It always reminds me of the simplest way to understand, appreciate and celebrate the transient nature of Life. The point Malinga’s smile is making is, don’t take anything seriously. Definitely not what you fail at or what you lose. And don’t cling on to your success, your glory, your rewards, your recognition either. After all, you can’t take anything with you when you depart from here. So, why exult, why mourn?
People often tell me that bringing this attitude to Life is difficult. And I don’t think so. Whenever you are in the grip of a frustrating situation, your own dropped catch moment, just ask yourself if that loss, that frustration will matter some years from now. Ask if it will matter when you die. It most certainly will not. So, let that feeling of frustration go. Don’t attend to it, don’t cling on to it. Just smile. Bring the same logic to moments of personal achievement too. Life happens through you, for you, but not because of you. If you remember this truth about Life you can always be unmoved, non-frustrated, and like Malinga, smiling!
Only when you accept a situation can you go to work on it with clarity and focus.
“How do you learn to accept Life for what it is? Isn’t it very difficult,” asked a young man from the audience the other day, ahead of my Fall Like A Rose Petal Talk at the Madras Literary Society. Interestingly, after hearing my Talk, he didn’t have that question anymore!
It is not just him, a lot of people out there struggle to accept Life for what it is. As I reveal in my Talk, I too have struggled with acceptance. The fundamental reason for resisting Life is that we think we can fight, we can out-think, we can out-smart Life. We think just because we are educated and think logically, rationally, we believe we can solve all the problems we are faced with. But there are some Life situations that are beyond our control. And those cannot be solved no matter how strong our intent may be or how capable we really may be. In such instances, acceptance is the key to avoid suffering and helps immensely with keeping the focus on what needs to get done and in keeping the faith that it will get done.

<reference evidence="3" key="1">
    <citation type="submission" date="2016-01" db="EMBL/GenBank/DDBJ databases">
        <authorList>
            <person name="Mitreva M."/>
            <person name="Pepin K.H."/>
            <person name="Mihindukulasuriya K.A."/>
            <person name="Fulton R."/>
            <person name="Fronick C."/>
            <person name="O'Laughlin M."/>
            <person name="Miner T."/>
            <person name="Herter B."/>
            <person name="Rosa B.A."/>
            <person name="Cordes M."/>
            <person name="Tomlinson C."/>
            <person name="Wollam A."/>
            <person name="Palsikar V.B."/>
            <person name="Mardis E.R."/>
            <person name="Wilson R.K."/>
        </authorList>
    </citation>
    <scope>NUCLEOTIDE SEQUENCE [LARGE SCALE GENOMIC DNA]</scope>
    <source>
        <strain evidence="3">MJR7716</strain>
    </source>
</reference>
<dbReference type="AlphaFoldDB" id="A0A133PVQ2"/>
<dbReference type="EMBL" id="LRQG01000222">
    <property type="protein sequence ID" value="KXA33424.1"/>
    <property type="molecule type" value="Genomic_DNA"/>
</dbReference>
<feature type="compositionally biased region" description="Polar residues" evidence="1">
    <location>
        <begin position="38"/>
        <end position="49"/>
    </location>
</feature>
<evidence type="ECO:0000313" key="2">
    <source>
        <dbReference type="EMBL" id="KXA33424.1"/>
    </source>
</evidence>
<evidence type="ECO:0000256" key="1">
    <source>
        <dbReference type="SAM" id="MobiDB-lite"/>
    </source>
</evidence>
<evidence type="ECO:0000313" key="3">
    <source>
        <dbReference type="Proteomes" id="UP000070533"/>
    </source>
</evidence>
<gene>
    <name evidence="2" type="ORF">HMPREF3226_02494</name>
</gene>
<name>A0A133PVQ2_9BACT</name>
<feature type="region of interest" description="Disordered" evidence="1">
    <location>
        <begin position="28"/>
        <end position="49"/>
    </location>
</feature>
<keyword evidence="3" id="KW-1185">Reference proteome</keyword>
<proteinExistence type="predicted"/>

Consider some instances to understand the value in acceptance. What do you do in Chennai, and most parts of Tamil Nadu and South India, that are struck by drought? The day temperatures are closer to 40 degrees and there’s no respite from the merciless heat – with no signs of rain. Is there any point in fighting Nature? Or take the case of the Malaysian Airlines plane MH 370 – that went missing over 3 years ago. All the world’s forces and resources, technologies and experts, cannot trace the plane. Is there any point in resisting that situation? Is it worth at all to fight it? Or what do you do when you have a rare health condition that no doctor can really put their finger on it? Is there any point in fighting this situation?